Transport Empire, a new free-to-play offering for iOS and coming soon for Android is an enigma. It’s a re-imagining of the classic Tycoon-style games, where you take responsibility for providing all transportation and logistic services for an area, building up an infrastructure to serve the people and companies nearby and in turn allowing them to grow further. This genre was spawned by two legends of the games industry, Sid Meier and Scotland’s own Chris Sawyer, with the Railroad Tycoon and Transport Tycoon franchises respectively.
With such nostalgia to trade on, enter Transport Empire. From the get go, the comparisons are inevitable and in some ways encouraged. Towns occupy about the same space on the map as mines, which is something the classic games started. Trains service the towns and mines and bring materials for processing into more structured goods.
However, the basic premise and hook are all that really joins Transport Empire to the older games. The gameplay is completely different and owes much more to its free-to-play monetisation strategy than it does its forebears. Instead of trains being used as part of routes, to-ing and fro-ing with material, you must start contracts with the mines. A contract costs a certain amount of resources, takes a certain amount of time and provides stuff at the end. This is where things start to get a bit strange, because despite the stunning visuals and the great steampunk touches around the side, we have a game that owes a lot more mechanically to Farmville than it does to anything else.
Want to get some coal? Start a contract with the coal mine and come back in a while. Want it now? You can complete it now, but it will cost you extra resources. Want to upgrade something? Set it going and come back in an hour. Or two. Or a day. And when things are done, the results you get pop out of the place as very stylistic little icons for you to collect. The big three to track are experience, silver coins and gold bars with the latter two being purchasable through IAP, but there are also a range of resources to juggle as you work, such as steel and wood which for example might be needed in order to lay down additional railway tracks. However, by far the most important resource in this game world is coal — your trains need it, your ships need it and if you want to rush train contracts you are going to need a lot of it.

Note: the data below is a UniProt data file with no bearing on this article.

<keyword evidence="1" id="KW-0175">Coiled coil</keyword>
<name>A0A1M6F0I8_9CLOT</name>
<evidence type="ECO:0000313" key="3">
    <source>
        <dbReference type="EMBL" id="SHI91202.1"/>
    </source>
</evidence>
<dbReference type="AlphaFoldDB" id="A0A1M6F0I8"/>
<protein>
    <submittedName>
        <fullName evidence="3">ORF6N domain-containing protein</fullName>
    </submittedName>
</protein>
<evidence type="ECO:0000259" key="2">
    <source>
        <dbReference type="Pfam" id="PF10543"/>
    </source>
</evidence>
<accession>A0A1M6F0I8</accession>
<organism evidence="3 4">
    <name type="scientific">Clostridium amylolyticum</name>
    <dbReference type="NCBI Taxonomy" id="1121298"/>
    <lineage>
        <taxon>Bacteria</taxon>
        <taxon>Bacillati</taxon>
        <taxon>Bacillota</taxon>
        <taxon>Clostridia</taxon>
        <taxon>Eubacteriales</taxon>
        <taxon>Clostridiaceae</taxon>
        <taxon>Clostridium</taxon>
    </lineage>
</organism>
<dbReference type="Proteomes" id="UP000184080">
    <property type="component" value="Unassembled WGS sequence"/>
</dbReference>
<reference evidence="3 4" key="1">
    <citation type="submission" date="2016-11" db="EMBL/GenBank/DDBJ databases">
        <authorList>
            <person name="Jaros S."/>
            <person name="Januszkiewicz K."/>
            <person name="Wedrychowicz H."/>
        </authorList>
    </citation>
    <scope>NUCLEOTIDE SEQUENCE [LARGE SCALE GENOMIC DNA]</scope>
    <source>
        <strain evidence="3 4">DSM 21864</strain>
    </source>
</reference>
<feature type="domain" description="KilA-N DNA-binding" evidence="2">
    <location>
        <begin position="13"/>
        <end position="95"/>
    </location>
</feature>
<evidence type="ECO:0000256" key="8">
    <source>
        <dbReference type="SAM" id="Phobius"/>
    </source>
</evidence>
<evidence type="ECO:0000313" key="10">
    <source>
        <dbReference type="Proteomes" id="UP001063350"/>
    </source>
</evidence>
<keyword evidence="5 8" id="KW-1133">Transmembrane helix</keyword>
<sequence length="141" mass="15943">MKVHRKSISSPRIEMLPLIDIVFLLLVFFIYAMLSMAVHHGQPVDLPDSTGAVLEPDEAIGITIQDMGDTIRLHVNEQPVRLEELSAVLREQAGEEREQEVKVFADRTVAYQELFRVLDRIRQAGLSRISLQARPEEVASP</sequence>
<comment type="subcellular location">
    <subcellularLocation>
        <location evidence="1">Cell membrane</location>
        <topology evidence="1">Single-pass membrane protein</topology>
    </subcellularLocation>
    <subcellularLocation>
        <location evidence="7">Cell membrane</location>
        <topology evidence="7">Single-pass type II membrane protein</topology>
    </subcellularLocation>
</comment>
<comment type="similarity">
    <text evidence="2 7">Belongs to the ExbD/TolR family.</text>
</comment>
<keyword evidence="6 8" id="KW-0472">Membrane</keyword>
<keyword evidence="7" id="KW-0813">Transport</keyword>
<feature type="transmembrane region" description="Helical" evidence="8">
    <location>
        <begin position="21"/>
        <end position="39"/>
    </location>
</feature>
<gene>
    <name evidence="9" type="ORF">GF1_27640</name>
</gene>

There’s always a primary quest for you to complete and it generally drip-feeds you what to do next, which makes for a pretty linear experience, but its also the only way to get ahead in the game. Quests provide hundreds of experience points, whilst contracts provide a handful at best. Clearly the only way to level up and progress is to stick fairly rigidly to the on-rails quest approach, which again feels pretty wrong given the source material. There’s also a slight balance issue where money can be very tight and you need an extra bit to enable you to keep going. I found here that a little purchase of IAP made a big difference and I don’t begrudge the developers the £1.49 price, but without paying a little bit, times are going to be a bit hard and progress a bit slower. Additionally, tying your Facebook and Twitter accounts to the game provides gold bars, which are generally only available through IAP — a good deal until it turns out that the game is spamming your Facebook account without your knowledge.
With all that though, there are a lot worse games about that want more for less. There are games that have a less thought out premise, spend less time on exposition, have less polished visual. Transport Empire is getting an awful lot of things right if you start from the assumption that you want to make a Transport Tycoon themed version of a Farmville style game.
So on balance, how do I feel about Transport Empire? I’m torn. If you’re a fan of the old games and play this expecting those experiences you’re in for a major disappointment. On the other hand, if you assess the game purely on its own merits, it’s pretty engaging and fun. Yes it might be a pretty shallow click-a-thon, but at the same time it’s also free and the IAP isn’t drastically aggressive. It’s a fun distraction and it feels wrong to penalise the game because it’s not a mobile version of Transport Tycoon — especially since that exact game already exists.
On the proviso that you manage your expectations and that you aren’t morally opposed to freemium Facebook-style games, I’d be willing to go as high as 4 gleaming locomotives out of 5.
Transport Empire Review (iOS), 5.0 out of 5 based on 2 rating